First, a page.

Despite low EU investment in research and development (R&D), Digital Agenda Commissioner Neelie Kroes has rejected widespread recourse to state aid to narrow the gap with Europe's international competitors.
Her statement came as a new expert group was established by the European Commission to develop smart technologies in Europe, such as photonics, nano-electronics, biotech and nanotech.
"In this tight fiscal environment, we absolutely cannot go for a subsidy race. We need sustainable investment in the right areas and we need to eliminate barriers to business," Commissioner Kroes made clear during a press conference on Key Enabling Technologies (KETs), which took place in Brussels yesterday (13 July).
Even if Kroes did not completely rule out using state aid as an incentive to boost smart tech investment in Europe, her stance represents a significant turnaround compared to previous EU positions on the issue.
Indeed, the document which currently outlines the Commission's view on KETs says that "well targeted state aid that addresses market failures is an appropriate instrument to increase R&D and foster innovation in the EU".
The paper was published in September 2009 and followed a previous increase in the amount of state aid allowed to trigger R&D in Europe.
If Kroes' position is representative of the entire college of commissioners, then KET industries, like semiconductors, nanotech or photonics, might have to rely on lower public support for their business in the coming years.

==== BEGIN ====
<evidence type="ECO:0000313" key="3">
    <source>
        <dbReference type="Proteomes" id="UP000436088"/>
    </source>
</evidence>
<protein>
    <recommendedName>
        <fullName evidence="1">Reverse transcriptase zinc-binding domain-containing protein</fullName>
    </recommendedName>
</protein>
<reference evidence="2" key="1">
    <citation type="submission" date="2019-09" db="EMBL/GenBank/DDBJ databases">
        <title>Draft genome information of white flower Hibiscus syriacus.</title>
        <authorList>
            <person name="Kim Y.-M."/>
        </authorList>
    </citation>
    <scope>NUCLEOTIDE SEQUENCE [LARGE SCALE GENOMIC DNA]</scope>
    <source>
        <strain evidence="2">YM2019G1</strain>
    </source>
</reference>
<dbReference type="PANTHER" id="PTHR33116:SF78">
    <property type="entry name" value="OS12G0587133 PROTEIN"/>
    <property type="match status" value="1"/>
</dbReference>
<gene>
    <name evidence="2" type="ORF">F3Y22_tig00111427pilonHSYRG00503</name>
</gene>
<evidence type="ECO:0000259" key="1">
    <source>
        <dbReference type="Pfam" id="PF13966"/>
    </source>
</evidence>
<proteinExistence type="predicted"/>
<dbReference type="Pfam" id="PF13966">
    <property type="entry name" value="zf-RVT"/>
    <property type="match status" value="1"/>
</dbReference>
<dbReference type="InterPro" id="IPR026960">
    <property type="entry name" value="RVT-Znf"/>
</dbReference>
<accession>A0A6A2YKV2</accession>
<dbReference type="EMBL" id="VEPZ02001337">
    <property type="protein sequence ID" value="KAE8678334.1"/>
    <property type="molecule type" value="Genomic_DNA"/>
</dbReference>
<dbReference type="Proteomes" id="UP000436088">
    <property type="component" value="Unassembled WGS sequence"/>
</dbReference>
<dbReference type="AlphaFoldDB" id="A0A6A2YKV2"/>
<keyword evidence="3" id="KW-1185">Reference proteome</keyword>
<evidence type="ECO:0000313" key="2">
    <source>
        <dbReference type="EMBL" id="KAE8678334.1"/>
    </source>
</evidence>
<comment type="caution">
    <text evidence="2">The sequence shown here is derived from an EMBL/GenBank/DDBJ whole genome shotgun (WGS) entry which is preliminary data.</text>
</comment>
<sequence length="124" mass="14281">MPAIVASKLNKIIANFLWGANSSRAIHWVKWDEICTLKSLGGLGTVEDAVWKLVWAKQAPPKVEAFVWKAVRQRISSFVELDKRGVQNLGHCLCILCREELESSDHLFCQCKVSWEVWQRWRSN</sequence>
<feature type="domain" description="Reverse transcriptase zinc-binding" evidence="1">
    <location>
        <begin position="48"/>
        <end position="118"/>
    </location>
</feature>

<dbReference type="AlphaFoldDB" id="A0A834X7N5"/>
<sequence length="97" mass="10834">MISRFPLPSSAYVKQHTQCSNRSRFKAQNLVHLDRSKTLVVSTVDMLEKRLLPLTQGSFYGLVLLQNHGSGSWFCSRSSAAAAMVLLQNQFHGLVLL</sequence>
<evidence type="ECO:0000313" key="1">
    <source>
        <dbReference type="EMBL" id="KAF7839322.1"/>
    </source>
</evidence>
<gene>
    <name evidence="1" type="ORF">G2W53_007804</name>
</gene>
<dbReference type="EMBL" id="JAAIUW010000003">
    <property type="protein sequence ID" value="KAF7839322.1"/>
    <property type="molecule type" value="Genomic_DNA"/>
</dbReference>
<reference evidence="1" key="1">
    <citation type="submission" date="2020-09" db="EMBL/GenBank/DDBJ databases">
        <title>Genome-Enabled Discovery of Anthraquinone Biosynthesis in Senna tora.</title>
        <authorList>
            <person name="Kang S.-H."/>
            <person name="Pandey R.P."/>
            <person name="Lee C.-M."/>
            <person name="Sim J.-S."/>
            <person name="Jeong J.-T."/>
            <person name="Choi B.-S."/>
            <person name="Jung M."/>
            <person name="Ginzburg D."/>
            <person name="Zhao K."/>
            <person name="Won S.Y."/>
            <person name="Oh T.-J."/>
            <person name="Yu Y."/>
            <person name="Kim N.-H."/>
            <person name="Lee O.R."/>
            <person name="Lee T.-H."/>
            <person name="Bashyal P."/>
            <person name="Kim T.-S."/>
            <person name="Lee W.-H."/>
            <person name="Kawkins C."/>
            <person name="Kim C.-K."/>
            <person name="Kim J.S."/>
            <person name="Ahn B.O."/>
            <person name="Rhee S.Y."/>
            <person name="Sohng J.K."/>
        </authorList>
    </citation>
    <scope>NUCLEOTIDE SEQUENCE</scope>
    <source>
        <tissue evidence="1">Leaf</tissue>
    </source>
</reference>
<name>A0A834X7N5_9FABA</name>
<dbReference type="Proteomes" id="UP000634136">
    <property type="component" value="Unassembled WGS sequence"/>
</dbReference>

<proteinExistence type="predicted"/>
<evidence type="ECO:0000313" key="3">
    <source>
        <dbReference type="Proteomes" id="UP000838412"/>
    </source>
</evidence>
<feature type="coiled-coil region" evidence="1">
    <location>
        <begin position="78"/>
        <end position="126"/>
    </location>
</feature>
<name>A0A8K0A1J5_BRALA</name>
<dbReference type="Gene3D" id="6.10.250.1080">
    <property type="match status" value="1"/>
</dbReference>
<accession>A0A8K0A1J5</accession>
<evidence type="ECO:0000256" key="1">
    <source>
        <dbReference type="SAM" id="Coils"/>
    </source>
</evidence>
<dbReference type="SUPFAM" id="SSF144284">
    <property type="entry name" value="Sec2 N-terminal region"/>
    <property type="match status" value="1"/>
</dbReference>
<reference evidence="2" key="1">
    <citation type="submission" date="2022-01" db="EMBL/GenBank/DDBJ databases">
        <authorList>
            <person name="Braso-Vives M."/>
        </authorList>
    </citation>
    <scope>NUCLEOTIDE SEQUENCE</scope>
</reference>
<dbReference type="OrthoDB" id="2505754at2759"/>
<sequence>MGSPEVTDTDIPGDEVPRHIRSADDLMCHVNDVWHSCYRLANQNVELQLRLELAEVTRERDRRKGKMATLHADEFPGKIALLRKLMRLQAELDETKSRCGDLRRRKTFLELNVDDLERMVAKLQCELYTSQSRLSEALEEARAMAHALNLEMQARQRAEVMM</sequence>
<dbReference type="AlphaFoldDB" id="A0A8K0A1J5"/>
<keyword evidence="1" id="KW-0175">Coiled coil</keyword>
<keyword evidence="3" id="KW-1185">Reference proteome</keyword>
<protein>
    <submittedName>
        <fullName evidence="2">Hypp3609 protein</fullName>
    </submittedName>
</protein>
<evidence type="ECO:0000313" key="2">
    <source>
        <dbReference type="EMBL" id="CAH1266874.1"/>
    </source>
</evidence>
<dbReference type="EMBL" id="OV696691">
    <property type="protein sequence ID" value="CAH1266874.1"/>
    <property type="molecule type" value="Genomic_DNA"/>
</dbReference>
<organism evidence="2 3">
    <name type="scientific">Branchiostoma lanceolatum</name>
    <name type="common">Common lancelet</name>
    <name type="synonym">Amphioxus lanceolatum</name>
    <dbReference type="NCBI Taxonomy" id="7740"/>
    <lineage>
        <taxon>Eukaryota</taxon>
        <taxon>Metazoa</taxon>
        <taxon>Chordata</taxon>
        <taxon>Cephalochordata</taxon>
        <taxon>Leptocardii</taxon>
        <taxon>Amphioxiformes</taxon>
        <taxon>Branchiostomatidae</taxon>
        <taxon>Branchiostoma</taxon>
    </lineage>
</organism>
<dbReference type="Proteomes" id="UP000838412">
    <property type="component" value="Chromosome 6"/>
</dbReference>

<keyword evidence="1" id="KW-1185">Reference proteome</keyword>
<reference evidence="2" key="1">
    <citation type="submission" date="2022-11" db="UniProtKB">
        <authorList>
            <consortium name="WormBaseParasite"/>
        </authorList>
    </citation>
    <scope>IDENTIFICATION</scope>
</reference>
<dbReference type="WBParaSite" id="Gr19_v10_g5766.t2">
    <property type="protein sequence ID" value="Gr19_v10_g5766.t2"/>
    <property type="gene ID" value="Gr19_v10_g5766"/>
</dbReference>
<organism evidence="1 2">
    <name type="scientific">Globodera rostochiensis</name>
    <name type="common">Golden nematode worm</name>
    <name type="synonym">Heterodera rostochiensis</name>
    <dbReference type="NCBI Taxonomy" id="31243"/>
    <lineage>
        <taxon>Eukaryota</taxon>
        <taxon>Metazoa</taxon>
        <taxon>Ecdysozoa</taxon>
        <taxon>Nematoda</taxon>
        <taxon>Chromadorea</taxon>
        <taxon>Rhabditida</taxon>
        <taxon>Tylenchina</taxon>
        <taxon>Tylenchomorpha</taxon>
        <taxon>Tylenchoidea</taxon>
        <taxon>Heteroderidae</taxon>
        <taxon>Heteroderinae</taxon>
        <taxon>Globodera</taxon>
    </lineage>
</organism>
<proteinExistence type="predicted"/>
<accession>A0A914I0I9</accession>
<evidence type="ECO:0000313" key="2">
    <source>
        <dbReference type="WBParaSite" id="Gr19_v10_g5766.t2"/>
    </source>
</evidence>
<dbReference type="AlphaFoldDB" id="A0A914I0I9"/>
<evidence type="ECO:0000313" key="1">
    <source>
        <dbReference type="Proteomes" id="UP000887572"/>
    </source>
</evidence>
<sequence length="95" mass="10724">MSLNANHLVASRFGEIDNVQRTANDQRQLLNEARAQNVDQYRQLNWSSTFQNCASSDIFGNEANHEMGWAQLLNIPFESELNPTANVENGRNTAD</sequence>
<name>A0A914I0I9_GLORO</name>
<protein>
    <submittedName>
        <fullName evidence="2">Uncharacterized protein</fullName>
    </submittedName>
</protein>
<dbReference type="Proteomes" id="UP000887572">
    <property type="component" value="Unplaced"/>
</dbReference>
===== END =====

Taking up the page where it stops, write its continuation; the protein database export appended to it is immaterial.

According to Commission figures, the EU has an R&D intensity of only 25% in high-tech manufacturing compared to 30% in the US. "Moreover, the high tech share within the total manufacturing industry in Japan is 33% larger and in the US even 50% larger than in Europe," reads the Commission's 2009 communication on KETs.
The potential of KETs
"Most of the goods and services that will be available in 5-10 years are still unknown, but surely they will be based on key-enabling technologies," EU Industry Commissioner Antonio Tajani underlined at the press conference yesterday.
KETs are more or less unknown among the wider public, but they are at the core of everyday technologies which change lifestyles and represent key elements of economic growth.
Mobile phones and smartphones are the most common examples. A simple device contains numerous chips (which belong to the family of micro-electronics), a camera (which is filled with photonics), nanotechnologies, advanced materials and in the future possibly even biotechnologies.
KETs are widely used in satellite communication tools, electric cars, photovoltaic cells and diagnostic systems, such as real-time avian flu test devices.
Expert group on KETs
To address the EU's structural problems in research and innovation, in particular in the strategic sector of key-enabling technologies, the Commission has established a group of experts to provide advices on the way forward.
The group started its work yesterday (13 July). It is chaired by Jean Therme, director of the French Atomic Energy Commission (CEA by its French acronym), and is composed of high representatives from industry and the academic world.
The high-level group's mandate is to develop a long-term strategy for KETs across Europe. The results of its work will be used for a new Commission document to be presented in 2011.